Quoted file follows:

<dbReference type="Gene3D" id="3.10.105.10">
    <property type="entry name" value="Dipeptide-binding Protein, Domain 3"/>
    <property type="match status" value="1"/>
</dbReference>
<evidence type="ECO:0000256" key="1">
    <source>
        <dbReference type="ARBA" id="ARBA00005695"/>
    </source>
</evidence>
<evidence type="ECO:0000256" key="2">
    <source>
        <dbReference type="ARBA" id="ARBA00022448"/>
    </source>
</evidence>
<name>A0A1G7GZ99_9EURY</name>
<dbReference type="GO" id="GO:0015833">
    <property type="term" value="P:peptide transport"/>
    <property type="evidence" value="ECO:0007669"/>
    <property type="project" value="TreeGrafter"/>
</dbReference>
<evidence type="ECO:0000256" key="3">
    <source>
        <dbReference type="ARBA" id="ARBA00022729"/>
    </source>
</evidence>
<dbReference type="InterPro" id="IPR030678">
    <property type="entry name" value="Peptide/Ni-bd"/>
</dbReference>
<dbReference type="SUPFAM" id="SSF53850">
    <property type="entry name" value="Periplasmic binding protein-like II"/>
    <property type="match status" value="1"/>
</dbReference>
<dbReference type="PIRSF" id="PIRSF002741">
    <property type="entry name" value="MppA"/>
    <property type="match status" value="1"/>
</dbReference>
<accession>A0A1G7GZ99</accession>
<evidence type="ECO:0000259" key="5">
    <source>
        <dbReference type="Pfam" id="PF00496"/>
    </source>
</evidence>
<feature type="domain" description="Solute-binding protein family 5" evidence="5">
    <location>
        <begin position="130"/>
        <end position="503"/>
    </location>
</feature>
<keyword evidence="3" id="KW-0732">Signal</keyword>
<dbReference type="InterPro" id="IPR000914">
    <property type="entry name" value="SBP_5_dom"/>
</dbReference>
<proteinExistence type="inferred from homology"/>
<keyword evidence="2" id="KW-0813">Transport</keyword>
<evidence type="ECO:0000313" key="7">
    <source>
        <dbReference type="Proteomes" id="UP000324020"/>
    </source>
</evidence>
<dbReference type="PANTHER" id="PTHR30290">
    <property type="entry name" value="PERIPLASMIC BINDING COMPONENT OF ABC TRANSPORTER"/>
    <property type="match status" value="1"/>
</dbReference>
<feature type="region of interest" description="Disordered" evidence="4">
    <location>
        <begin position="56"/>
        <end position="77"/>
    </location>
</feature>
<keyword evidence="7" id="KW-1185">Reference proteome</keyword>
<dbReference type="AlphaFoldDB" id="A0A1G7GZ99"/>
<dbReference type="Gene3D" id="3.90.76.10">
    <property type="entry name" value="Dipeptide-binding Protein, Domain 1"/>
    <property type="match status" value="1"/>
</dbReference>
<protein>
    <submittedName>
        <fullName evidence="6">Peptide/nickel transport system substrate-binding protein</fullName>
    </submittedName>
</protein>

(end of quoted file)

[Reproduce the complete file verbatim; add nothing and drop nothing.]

<dbReference type="Gene3D" id="3.10.105.10">
    <property type="entry name" value="Dipeptide-binding Protein, Domain 3"/>
    <property type="match status" value="1"/>
</dbReference>
<evidence type="ECO:0000256" key="1">
    <source>
        <dbReference type="ARBA" id="ARBA00005695"/>
    </source>
</evidence>
<evidence type="ECO:0000256" key="2">
    <source>
        <dbReference type="ARBA" id="ARBA00022448"/>
    </source>
</evidence>
<name>A0A1G7GZ99_9EURY</name>
<dbReference type="GO" id="GO:0015833">
    <property type="term" value="P:peptide transport"/>
    <property type="evidence" value="ECO:0007669"/>
    <property type="project" value="TreeGrafter"/>
</dbReference>
<evidence type="ECO:0000256" key="3">
    <source>
        <dbReference type="ARBA" id="ARBA00022729"/>
    </source>
</evidence>
<dbReference type="InterPro" id="IPR030678">
    <property type="entry name" value="Peptide/Ni-bd"/>
</dbReference>
<dbReference type="SUPFAM" id="SSF53850">
    <property type="entry name" value="Periplasmic binding protein-like II"/>
    <property type="match status" value="1"/>
</dbReference>
<dbReference type="PIRSF" id="PIRSF002741">
    <property type="entry name" value="MppA"/>
    <property type="match status" value="1"/>
</dbReference>
<accession>A0A1G7GZ99</accession>
<evidence type="ECO:0000259" key="5">
    <source>
        <dbReference type="Pfam" id="PF00496"/>
    </source>
</evidence>
<feature type="domain" description="Solute-binding protein family 5" evidence="5">
    <location>
        <begin position="130"/>
        <end position="503"/>
    </location>
</feature>
<keyword evidence="3" id="KW-0732">Signal</keyword>
<dbReference type="InterPro" id="IPR000914">
    <property type="entry name" value="SBP_5_dom"/>
</dbReference>
<proteinExistence type="inferred from homology"/>
<keyword evidence="2" id="KW-0813">Transport</keyword>
<evidence type="ECO:0000313" key="7">
    <source>
        <dbReference type="Proteomes" id="UP000324020"/>
    </source>
</evidence>
<dbReference type="PANTHER" id="PTHR30290">
    <property type="entry name" value="PERIPLASMIC BINDING COMPONENT OF ABC TRANSPORTER"/>
    <property type="match status" value="1"/>
</dbReference>
<feature type="region of interest" description="Disordered" evidence="4">
    <location>
        <begin position="56"/>
        <end position="77"/>
    </location>
</feature>
<keyword evidence="7" id="KW-1185">Reference proteome</keyword>
<dbReference type="AlphaFoldDB" id="A0A1G7GZ99"/>
<dbReference type="Gene3D" id="3.90.76.10">
    <property type="entry name" value="Dipeptide-binding Protein, Domain 1"/>
    <property type="match status" value="1"/>
</dbReference>
<protein>
    <submittedName>
        <fullName evidence="6">Peptide/nickel transport system substrate-binding protein</fullName>
    </submittedName>
</protein>